Canada’s Eric Radford / Instagram
The 2018 Pyeongchang Winter Olympics in South Korea will feature a record breaking number of out and proud LGBTQ athletes.
According to Outsports, there are currently a total of 13 openly-queer contenders in the Games, up from seven at the 2014 Winter Olympic in Sochi (none, however, identify as transgender).
This doesn’t mean that there aren’t more taking part (there are), but simply that they haven’t spoken about their sexuality in the media or to the public.
The Summer Olympic Games, which is a much larger event, sported 56 out Olympians in Rio in 2016.
But why is anyone counting? Sport remains a predominately macho and heterocentric realm in which many LGBTQ competitors may feel afraid to come out.
The idea is that the more we celebrate our openly queer athletes, the more normalised this becomes, so that one day their sexuality or gender expression won’t matter.
American Gus Kenworthy / Instagram
Notably, the South Korea event will be the first time that the Winter Games includes men in the openly LGBTQ contingent. North America takes the lead with three of the four men.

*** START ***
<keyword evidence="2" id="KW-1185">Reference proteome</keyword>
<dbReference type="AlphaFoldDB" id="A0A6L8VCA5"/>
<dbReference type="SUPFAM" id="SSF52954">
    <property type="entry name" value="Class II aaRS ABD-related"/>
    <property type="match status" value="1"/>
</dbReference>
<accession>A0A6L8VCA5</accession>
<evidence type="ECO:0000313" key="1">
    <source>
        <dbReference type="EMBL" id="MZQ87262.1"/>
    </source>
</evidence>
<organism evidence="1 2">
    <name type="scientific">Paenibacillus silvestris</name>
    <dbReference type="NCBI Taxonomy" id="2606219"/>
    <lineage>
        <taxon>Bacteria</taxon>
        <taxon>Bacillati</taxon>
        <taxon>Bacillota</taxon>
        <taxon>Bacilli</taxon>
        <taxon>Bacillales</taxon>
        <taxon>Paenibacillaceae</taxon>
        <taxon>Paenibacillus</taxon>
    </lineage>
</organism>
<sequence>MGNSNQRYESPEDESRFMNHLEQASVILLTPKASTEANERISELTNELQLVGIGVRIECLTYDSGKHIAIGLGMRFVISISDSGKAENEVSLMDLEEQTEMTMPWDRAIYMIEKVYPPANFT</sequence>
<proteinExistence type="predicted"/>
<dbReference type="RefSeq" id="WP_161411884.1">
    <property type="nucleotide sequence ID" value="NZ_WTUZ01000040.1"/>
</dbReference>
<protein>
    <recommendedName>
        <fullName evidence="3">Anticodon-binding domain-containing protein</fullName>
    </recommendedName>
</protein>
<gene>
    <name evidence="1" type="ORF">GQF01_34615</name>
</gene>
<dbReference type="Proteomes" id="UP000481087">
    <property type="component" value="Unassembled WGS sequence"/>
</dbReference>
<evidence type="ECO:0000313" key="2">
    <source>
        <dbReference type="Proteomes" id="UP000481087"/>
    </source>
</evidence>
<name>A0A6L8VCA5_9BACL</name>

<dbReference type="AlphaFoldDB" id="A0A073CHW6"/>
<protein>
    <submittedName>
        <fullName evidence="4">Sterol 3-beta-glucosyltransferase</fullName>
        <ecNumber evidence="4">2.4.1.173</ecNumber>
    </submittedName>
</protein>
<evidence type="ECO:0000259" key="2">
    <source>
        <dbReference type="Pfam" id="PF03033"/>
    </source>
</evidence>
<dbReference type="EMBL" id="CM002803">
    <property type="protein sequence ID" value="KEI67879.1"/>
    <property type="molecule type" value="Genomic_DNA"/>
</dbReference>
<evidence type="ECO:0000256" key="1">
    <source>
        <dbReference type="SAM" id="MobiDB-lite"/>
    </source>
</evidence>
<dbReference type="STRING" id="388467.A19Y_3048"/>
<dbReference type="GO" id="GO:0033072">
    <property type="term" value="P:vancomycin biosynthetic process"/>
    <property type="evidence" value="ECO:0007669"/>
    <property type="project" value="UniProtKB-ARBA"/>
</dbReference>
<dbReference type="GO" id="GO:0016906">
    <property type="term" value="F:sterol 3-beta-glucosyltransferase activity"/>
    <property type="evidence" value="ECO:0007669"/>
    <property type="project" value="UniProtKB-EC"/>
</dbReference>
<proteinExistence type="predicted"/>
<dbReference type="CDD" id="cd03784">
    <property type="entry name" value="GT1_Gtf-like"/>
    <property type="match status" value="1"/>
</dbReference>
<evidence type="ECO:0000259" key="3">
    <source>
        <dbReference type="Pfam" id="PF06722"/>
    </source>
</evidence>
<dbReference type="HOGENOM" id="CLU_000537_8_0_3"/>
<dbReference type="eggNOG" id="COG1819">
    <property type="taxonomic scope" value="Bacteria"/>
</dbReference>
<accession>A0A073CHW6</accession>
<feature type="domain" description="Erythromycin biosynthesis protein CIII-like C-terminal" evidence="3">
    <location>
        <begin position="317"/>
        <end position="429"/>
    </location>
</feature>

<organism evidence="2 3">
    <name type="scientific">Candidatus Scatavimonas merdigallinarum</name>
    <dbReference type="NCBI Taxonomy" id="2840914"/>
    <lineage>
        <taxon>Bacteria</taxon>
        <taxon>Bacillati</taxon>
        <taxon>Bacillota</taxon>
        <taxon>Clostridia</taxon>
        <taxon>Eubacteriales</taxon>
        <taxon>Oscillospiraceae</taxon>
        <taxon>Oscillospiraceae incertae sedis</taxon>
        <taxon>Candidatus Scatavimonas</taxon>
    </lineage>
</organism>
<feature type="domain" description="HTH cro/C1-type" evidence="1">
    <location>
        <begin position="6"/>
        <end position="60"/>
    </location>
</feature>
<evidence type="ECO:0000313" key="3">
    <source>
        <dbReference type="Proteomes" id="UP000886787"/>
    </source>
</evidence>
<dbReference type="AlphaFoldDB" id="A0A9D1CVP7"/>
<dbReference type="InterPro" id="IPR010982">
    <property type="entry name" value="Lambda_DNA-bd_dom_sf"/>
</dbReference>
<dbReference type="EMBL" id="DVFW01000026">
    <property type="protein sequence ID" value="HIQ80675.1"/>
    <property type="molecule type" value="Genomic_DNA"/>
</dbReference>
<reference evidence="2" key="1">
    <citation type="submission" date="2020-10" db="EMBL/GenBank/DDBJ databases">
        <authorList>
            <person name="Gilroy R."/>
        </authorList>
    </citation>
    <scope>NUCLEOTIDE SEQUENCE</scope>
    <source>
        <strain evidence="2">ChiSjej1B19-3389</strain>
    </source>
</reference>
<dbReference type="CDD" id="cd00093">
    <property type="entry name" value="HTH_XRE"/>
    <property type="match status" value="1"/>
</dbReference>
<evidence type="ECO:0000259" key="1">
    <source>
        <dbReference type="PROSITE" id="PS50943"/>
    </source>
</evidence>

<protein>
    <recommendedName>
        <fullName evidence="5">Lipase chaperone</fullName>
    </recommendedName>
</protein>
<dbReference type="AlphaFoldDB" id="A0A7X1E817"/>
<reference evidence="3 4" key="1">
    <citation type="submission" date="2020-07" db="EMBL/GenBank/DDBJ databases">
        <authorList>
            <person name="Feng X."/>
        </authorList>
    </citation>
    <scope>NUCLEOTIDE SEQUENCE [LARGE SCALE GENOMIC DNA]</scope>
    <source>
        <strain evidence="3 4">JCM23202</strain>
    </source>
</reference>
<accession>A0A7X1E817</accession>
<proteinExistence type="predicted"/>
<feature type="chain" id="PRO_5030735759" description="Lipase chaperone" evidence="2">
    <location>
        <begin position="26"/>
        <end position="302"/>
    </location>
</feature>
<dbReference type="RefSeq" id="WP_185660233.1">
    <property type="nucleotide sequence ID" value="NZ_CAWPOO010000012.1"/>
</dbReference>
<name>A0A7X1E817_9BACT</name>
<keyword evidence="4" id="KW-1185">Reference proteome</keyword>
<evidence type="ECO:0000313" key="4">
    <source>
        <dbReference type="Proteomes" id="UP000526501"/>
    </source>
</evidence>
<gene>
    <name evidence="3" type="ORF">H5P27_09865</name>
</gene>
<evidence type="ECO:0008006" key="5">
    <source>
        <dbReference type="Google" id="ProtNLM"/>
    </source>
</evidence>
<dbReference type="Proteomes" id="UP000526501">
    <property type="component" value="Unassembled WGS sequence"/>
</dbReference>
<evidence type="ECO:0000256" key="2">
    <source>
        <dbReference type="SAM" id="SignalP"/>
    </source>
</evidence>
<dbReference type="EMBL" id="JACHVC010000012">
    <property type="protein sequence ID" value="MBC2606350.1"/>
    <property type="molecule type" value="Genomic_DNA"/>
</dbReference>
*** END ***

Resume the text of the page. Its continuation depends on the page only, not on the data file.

The US boasts Gus Kenworthy (slopestyle free skiing), probably the most visible of the LGBTQ athletes – thanks to high profile TV appearances and a campaign for a major shampoo brand. Kenworthy won a silver medal at the Sochi games but wasn’t out at the time.
Team USA further includes Adam Rippon, who is said to be the first openly gay American male skater to compete in the Olympics. Canadian figure skater Eric Radford has competed at the Olympics before but, like Kenworthy, this is the first time doing so as an out gay man.
The male team is rounded off by another figure skater, Jorik Hendrickx a two-time Belgian national champion. He came out as gay last month.
The majority of the women come from Europe, including Sweden’s two-time ice hockey Olympian Emilia Andersson Ramboldt, who married her wife in 2015. There’s also-married Austrian Daniela Iraschko-Stolz (ski jumping) who won a silver medal in Sochi and Cheryl Maas (Netherlands, snowboarding), who is raising two children with her wife.
Ireen Wüst, the Netherlands / Instagram
Simona Meiler, a snowboarder from Switzerland, notably said that LGBTQ atheles can only give their all if they are not burdened by being in the closet and “can accept and express their sexuality”. Another snowboarder, Sarka Pancochova, will represent the Czech Republic.
Ireen Wüst, a speed skater from the Netherlands, has won a whopping eight medals (four golds, three silvers and one bronze) in past Olympic Games. Identifying as bisexual, she married her wife last year.
There are also two Australians on the list – Belle Brockhoff, a snowboarder, and Barbara Jezeršek, who competes in cross country skiing – and an American, Brittany Bowe, another speedskater.
The 2018 Winter Olympic Games begins on 9 February in Pyeongchang, South Korea.